What’s A Food Forest?

The term may seem vague, because, well, why would you want to eat a forest?

Ok. Back up, back up. Nobody’s shoving pine boughs in their sad mouth. At least I hope not.

A “food forest” is any perennial-based garden that is harvested for food. It resolves to create more and more food year over year, and it comes in many shapes and sizes.

See, a “forest” is really just a structure pattern. It’s one that that “agro-foresters” (forest farmers) use to “garden” with.  In the larger scheme of things, a forest is actually just a stage of growth of an ecosystem. But for the sake of humans – at least those who care what happens to their fresh air, water, and food – a “forest” is both an old and new way of thinking about farming.

For very long periods of time, forest structures thrive. Tall trees form an overstory layer, blocking large amounts of sun from penetrating the earth’s surface, and thereby preventing large amounts of water from evaporating. When water slows down, it can be received and used by organic creatures. When it speeds up, it can erode and carry away massive chunks of life and land. The river carries life and death wherever it goes. Every part of Nature is a tiny little river. Sort of. Forests are really just many many organisms of all shapes and sizes using the slowed down water.

A forest takes care of itself. Over many millions of years, countless species have formed some competitive, but largely cooperative relationships, by filling certain basic and fundamental niches that, together, balance the flow of water, nutrients, and energy in a given area. Think of it like the pie piece in Trivial Pursuit. Once all the colours are collected, the forest exists, and thrives.


Over the last half century or so, many incredibly intelligent farmers, ethnographers, and specialist scientists have studied what those basic and fundamental niches are, so we can duplicate them with our own choices.

For instance, we see that in the structure of a forested land there are:

  • larger pioneer trees that tower over the patch.
  • smaller trees forming a lower level of branches
  • shrubs living close to the ground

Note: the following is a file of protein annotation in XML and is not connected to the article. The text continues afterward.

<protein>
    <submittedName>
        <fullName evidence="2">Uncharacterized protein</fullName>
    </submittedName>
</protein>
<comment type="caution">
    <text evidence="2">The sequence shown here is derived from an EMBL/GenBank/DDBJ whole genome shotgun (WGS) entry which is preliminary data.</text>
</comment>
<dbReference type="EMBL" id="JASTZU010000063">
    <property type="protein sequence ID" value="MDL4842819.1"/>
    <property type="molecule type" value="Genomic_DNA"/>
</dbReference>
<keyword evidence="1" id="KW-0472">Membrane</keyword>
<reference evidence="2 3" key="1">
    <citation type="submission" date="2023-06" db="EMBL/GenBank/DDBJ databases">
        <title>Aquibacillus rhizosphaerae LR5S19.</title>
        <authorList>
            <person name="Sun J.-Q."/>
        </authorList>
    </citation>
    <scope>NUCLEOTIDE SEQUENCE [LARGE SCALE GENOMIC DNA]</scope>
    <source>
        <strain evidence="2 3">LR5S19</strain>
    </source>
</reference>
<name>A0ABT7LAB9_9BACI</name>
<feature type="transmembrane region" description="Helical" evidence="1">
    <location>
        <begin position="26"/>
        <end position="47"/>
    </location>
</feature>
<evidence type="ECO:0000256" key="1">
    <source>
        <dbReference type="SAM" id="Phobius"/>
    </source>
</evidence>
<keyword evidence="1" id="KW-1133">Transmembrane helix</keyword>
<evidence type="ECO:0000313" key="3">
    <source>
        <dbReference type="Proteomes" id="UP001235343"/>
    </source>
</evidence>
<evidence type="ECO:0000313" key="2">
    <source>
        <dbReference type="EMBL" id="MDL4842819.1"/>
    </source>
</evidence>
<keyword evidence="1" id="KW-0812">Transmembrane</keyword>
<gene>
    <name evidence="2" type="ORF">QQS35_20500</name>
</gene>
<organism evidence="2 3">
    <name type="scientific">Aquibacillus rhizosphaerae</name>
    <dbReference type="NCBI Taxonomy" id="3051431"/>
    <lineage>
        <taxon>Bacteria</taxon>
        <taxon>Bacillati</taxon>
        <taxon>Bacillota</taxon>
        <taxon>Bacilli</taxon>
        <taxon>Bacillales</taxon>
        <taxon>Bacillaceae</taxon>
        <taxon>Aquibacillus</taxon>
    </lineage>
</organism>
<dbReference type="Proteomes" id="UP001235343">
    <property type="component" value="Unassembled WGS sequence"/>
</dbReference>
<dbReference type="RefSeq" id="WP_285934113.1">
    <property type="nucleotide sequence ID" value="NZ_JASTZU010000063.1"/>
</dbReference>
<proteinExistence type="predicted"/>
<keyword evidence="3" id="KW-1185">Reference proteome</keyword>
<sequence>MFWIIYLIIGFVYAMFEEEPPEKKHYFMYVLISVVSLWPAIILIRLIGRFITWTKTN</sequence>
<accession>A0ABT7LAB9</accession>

• a herbaceous layer
  • ground cover
  • mulch
  • soil
  • substrate layer
  • bedrock

So, instead of the mighty Jack Pine, we might want to choose Swiss Stone Pine for its pine nuts.

Instead of little groves of Poplar, we’ll decide to plant all sorts of fruit trees.

Where Dogwoods would appear naturally, we’ll try berry shrubs, like Serviceberry, or Raspberry.

Normally, we’d find Thistle and Hogweed. Let’s instead try to get Rhubarb, and Asparagus, and Mint to take its place.

Covering the ground, we’ll apply Alpine Strawberry, Thyme, and Clover.

So all of these various species of plants work together, along with fungal mychorrizae, to keep care of each other, as every type of creature both provides for another and needs something from yet another. And now we have a vested interest in their success, because all of these plants benefit us.

Food forests to me mean a way of thinking about our systems of production. I mean to say, it is in our best interest to have an ever-lasting foundation of basic nutrition at our fingertips. It is in our best interest to learn and subsequently teach our children how to improve and simplify our processes of reaping what we so diligently worked at creating.

We shouldn’t have to struggle to eat. And so much more than that, we should work to form a functional bond with the environment around us, and learn to adapt to that environment if we wish to have any longevity as a species at all. And in the very least, we’ll eat.

Happy eating. Try the forest. It’s delicious.

And also sometimes poison. So be careful.

And enjoy.


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